“The defeat of the KKE-led forces in 1949, conforming to Stalin’s postwar settlement with Churchill that gave Greece to imperialism, paved the way for a series of rightist regimes culminating in the infamous colonels’ dictatorship of 1967-74. Despite this history, the goal of the KKE has remained to find its way back into the corridors of capitalist power.”

While the KKE is a mass reformist workers party, the Pan-Hellenic Socialist Movement (PASOK) is a bourgeois-populist formation and has been so from its foundation. In contrast to elements on the Greek left, such as the Cliffites, we reject on principle any political support to this party of the class enemy.

The Greek comrades worked together with comrades from the ICL long before the section was founded. In this collaboration we produced a number of leaflets, translating key articles—e.g., “Declaration of Principles and Some Elements of Program,” “The Bankruptcy of ‘New Class’ Theories,” “Women’s Liberation and the Struggle Against Imperialist Subjugation” and others. We wrote a statement in defense of the arrested anarchists and other protesters in Thessaloniki in 2003 against state repression. We defend and call for the immediate release of all those jailed in the roundup of the ELA and “17 November” groups [two groups that grew out of opposition to the rule of the military junta in Greece from 1967-74; they generally targeted representatives of the bourgeois state and imperialism]. When the oppressed act against the bourgeoisie and its state, we defend them against capitalist repression; however, we oppose the desperate petty-bourgeois strategy of individual terrorism, which is antithetical to the task of rendering the proletariat conscious that it is the only class with the historic interest and social force to smash capitalist exploitation.

The comrades of the Trotskyist Group of Greece, section of the ICL, are committed to building a party that represents the interests of the multiethnic working class and champions the rights of all the oppressed—women, homosexuals, youth, immigrants and ethnic minorities. It is necessary to fight for the political independence of the proletariat in order to overthrow the capitalist order by successful proletarian revolution.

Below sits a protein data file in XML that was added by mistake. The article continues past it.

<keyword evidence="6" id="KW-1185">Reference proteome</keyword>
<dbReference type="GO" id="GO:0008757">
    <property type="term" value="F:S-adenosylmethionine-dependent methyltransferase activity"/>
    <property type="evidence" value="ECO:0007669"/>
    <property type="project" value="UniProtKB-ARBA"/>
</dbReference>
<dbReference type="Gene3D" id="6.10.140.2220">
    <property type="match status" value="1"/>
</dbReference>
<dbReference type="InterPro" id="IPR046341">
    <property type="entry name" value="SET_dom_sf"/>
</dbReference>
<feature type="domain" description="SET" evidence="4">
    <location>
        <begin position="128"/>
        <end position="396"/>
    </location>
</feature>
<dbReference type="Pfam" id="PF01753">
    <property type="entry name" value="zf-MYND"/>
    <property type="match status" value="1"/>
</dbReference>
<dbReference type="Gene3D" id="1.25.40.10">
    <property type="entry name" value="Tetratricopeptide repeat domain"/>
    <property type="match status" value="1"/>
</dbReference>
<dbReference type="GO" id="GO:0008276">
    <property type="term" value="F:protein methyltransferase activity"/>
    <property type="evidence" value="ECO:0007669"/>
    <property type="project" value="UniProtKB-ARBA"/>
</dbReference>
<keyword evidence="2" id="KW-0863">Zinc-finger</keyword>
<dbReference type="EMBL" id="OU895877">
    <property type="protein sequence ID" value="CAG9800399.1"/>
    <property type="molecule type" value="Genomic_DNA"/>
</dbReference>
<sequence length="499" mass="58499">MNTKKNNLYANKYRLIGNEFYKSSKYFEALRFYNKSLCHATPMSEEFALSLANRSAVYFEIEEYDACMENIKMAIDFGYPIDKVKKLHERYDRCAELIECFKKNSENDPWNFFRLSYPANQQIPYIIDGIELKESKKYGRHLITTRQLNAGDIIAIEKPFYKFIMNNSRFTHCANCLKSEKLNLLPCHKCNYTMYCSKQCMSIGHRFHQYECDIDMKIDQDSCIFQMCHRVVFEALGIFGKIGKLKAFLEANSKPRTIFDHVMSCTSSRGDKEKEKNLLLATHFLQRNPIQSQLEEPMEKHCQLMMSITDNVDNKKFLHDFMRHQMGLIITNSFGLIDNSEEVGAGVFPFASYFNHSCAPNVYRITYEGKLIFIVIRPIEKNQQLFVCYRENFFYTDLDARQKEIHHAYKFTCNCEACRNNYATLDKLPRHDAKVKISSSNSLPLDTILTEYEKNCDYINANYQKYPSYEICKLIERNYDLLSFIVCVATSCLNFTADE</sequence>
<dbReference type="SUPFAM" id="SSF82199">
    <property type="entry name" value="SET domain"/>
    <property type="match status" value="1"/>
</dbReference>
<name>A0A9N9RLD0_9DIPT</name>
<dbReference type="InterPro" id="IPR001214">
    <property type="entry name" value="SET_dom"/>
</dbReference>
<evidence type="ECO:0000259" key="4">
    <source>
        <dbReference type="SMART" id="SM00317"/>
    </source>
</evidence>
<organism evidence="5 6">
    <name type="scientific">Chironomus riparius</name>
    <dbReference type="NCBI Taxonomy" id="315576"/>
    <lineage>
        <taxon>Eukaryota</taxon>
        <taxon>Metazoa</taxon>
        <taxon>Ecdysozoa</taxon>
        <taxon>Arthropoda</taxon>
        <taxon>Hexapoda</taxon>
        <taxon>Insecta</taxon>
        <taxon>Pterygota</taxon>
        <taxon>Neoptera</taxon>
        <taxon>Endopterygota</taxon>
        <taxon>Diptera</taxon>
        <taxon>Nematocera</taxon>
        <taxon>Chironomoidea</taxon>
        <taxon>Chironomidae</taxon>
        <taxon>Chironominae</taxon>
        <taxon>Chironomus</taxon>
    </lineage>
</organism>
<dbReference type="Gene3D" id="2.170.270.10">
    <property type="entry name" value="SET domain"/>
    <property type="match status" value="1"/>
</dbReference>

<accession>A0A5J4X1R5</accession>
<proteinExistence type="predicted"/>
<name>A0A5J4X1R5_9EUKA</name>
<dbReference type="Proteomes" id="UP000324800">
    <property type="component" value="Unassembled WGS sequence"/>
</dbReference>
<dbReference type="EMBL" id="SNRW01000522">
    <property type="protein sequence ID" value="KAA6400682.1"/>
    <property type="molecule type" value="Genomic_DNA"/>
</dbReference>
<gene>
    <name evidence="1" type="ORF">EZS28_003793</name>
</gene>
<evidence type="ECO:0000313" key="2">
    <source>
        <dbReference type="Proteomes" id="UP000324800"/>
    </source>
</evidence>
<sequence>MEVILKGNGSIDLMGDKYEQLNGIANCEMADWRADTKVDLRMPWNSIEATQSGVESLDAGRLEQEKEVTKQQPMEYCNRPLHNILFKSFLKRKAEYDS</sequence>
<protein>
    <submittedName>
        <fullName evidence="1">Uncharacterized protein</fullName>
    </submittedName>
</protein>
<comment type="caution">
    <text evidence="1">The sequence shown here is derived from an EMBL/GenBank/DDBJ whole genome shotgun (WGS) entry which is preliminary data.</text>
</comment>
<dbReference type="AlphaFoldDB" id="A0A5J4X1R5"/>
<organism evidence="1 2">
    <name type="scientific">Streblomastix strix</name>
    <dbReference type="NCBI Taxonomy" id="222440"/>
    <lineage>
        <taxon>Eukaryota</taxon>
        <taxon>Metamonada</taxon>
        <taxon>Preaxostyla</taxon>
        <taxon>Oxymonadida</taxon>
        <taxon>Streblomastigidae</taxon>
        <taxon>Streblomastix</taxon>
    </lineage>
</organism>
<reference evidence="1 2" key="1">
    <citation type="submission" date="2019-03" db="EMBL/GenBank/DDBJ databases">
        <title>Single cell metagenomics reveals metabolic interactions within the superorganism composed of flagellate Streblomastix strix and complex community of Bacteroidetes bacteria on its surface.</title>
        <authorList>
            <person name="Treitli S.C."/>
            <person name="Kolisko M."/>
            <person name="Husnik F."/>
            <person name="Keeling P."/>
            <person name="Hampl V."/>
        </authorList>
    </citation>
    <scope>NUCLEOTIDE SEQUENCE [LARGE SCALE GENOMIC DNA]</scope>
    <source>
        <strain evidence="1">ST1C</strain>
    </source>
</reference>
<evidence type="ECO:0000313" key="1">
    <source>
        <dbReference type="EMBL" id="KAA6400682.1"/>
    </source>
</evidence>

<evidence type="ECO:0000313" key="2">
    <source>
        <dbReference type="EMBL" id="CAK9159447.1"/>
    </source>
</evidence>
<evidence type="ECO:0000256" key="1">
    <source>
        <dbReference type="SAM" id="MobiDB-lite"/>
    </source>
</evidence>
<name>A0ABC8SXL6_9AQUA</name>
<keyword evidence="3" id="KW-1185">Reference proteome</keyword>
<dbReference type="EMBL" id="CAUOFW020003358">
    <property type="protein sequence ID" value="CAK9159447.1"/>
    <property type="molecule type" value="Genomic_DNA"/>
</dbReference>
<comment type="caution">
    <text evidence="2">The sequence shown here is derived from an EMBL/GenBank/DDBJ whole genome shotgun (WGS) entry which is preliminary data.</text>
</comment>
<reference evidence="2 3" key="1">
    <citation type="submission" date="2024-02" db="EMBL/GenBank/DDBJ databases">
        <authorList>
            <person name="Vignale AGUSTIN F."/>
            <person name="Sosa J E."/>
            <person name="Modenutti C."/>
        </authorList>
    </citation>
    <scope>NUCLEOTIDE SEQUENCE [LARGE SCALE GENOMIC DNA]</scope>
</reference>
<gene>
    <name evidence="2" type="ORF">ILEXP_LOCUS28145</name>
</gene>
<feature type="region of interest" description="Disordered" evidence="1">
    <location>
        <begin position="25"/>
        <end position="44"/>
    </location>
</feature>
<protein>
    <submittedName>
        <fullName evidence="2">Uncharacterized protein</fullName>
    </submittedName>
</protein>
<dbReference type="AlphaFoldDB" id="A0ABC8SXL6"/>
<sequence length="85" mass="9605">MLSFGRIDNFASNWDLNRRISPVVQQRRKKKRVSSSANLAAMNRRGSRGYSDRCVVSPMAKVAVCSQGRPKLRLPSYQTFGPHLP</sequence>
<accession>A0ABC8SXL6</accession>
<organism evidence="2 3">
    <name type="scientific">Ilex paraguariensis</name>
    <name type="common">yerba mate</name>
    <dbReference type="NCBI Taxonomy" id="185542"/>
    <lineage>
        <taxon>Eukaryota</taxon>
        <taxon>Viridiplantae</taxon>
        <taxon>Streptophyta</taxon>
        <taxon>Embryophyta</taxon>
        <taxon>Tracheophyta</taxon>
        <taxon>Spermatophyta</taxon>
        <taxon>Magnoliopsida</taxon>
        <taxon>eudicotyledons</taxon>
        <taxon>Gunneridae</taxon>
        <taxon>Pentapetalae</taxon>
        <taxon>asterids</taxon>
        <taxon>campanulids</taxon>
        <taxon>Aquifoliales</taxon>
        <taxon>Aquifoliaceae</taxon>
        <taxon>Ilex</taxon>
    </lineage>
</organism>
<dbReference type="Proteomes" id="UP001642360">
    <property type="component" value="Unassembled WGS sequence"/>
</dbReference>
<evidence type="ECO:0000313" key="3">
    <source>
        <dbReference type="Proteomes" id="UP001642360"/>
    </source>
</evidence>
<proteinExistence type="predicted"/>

Agreement for Common Work Between Greek Comrades and the ICL (FI)

1. The current group in Greece originated from a split within a group that had been having discussions with the ICL since 1999. The reason for the split was a months-long fight over the national question—the defense of the rights of national minorities in Greece and opposition to Greek national chauvinism. There were previously fights with others in the original group about the Russian question, the centrality of the woman question in Greece, the general strike question and the party question. As an excuse for breaking with the ICL over these questions, a minority of the group cynically accused the ICL of “centrism” and “chauvinism” when the bombing against Afghanistan began in October 2001 (International Internal Bulletin No. 54).

2. Comrades of the Greek group came to the politics of the ICL through fights and subsequent splits centered on the Russian question. Two members had split from the [ex-Morenoite] Communist League/Workers Power group over the defense of the Chinese deformed workers state, while another comrade of the original group wrote a document supporting the intervention of the ICL into the DDR in 1989-90. Another comrade of the current group came from the Greek Communist Party. Given the influence that the CP has in the Greek working class, it is the main obstacle, so it is very important for the future of the group that an ex-member of the CP is one of the Greek comrades. The group stands for the unconditional military defense of the deformed workers states—China, North Korea, Vietnam and Cuba—and for proletarian political revolution against the bureaucracy. We came to agree with the ICL’s analysis of the collapse of Stalinism in East Europe through studying the “Documents and Discussion on the Collapse of Stalinism” by Seymour and St. John in Spartacist No. 45-46 (Winter 1990-91), on which a comrade of the ICL gave a presentation. The Greek group agrees with the position of the ICL on Afghanistan, “Hail Red Army in Afghanistan.” There is initial agreement with the ICL’s position on Poland, although it has not been discussed in the current group. We reject the Stalinophobia of the anti-communist Greek pseudo-Trotskyists who refuse to intervene into the Greek Communist Party—a mass pro-Soviet Stalinist party that has the support of the most advanced sections of the Greek working class and youth.

3. Greece is a Balkan country, and it is the only Balkan country to which the October Revolution did not extend. And the Greek capitalist state is the only one in the Balkans that does not recognize any national minority. A Trotskyist group in Greece must fight against Greek chauvinism and defend the rights of national minorities—which are forcibly Hellenized—the Macedonians, Vlachs, Pomaks, Turks, Cham (Muslim) Albanians and the Arvanites, etc., including the right of self-determination, especially for the Macedonian and Albanian minorities. It is also important to defend the rights of the persecuted Roma people. The comrades fight against Greek chauvinist poison inside the working class. The resolution of the myriad national questions in the Balkans requires a socialist federation of the Balkans.